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Personal Sour Cherry Pies for the Pie Party

tiny cherry pie

Recently, I found myself in the possession of a flat of cherries. Half sweet and half sour, I spent several days binging on cherries and finding various ways to put them up. I made jam with some of the sours, turned others into that no-cook sour cherry syrup and finally stashed four pitted cups in the freezer for another day.

I intended for that other day to be July 4th, but like so often in my life, I’m a day late (though hopefully not a dollar short). Scott and I had a couple friends over yesterday to swim in the pool on our roof and then dig into an indoor cookout. We had burgers, hot dogs, chicken sausage, potato salad, coleslaw, and grilled zucchini. It was quite a feast and in the activity of getting the rest of the meal made, I didn’t manage to make the pie (I also make five pints of dilly beans and nearly six pints of salsa yesterday, so it wasn’t as if I was lazing).

mini-cherry pies

But wanting to post a contribution to Shauna’s Pie Party, the first thing I did when I got home from work today was pull out my previously prepared pie crust to soften (I got so far as making the crust yesterday) and mix my defrosted cherries with a bit of sugar and flour.

One of the challenges that comes with making pie in my household is that my husband isn’t into fruit and so won’t help eat a pie (not even one as delicious as sour cherry). I am not capable of eating enough of any single pie in a timely fashion to make it worth making. So I determined to make small pies that could be frozen. I pondered forming them into jars like so many clever folk have done, but it’s canning season and I can’t spare the jars.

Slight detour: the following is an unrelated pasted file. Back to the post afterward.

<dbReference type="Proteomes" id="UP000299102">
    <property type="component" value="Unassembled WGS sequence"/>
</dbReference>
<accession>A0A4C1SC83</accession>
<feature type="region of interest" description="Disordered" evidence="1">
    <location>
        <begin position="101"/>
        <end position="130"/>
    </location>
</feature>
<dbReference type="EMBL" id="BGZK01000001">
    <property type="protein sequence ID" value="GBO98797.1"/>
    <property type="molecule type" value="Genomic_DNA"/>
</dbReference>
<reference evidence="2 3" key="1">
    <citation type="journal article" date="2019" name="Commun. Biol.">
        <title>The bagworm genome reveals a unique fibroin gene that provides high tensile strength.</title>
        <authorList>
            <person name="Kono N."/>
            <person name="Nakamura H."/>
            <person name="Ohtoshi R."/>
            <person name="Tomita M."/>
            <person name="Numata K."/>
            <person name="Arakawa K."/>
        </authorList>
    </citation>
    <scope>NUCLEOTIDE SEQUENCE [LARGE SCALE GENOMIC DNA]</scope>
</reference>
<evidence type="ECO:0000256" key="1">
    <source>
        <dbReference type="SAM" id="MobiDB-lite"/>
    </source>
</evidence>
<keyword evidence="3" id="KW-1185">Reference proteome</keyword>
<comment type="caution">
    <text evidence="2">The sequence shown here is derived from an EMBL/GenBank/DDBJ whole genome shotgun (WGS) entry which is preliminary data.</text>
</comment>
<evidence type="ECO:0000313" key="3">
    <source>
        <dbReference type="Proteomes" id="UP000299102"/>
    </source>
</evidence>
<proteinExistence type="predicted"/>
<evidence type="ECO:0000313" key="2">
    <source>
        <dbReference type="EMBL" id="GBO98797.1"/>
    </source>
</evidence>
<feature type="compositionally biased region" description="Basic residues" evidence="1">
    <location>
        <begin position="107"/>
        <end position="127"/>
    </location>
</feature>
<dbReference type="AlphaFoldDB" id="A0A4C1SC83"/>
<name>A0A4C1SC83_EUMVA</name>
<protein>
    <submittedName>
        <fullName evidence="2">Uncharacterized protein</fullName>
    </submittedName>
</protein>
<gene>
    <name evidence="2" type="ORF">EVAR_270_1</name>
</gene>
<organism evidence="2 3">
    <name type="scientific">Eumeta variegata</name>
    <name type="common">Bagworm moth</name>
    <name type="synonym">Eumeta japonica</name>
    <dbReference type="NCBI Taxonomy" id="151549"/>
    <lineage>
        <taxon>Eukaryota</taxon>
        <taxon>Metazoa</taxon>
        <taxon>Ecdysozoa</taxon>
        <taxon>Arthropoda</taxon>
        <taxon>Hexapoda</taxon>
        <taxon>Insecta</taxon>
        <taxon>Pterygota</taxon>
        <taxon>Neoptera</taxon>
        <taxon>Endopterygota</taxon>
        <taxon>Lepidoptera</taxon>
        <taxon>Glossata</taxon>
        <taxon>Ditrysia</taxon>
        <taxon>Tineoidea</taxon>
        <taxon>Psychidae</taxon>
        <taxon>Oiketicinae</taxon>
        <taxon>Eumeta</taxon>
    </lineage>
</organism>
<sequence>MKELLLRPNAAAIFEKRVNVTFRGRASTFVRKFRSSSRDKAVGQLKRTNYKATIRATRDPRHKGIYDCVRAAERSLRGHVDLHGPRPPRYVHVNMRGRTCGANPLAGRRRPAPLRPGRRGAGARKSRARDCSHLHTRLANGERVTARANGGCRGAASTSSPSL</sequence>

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Instead, I used the large, six-cup muffin tin that Scott brought this to our marriage (it’s not a piece of equipment I would have bought on my own, but I find I use it all the time) and formed the pies into its wells. I tried to be creative in the ways I slit the top pastry, but by the time I was forming those lids, I’d overworked the dough and the gluten was making things too elastic to cut easily. I traded creativity for expediency and just cut slits.

They baked for approximately 40 minutes at 375 degrees. They bubbled beautifully and tasted like pure heaven (oh sour cherries, how did I survive my first 27 years without you?). A rough recipe is after the jump.

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Drink Week, Day Five: Rosemary Lemon and Lavender Honey Syrups

rosemary and lavender

Happy 4th of July! Day five of Drink Week has finally arrived! I’m a few days late in posting this one, but I think you’ll find it’s worth the wait. Make sure to check out the previous Drink Week posts, Black Raspberry Syrup, Cherry Bounce and Other Boozy Infusions, No-Cook Sour Cherry Syrup and Black Raspberry Shrub.

rosemary lemon syrup

About a month ago, the activities of my day job took me out to Talula’s Table in Kennett Square, PA. This gourmet food shop/fabulous restaurant is an wonderful place to get lunch or pick up a few to-go items (it’s one of the hardest dinner reservations in the country to get because they only do one seating for 8-12 people a night). While I was there, I discovered that they serve a rosemary latte. It’s your standard latte, spiked with a rosemary syrup and is transcendent. It instantly went on my list for drink week.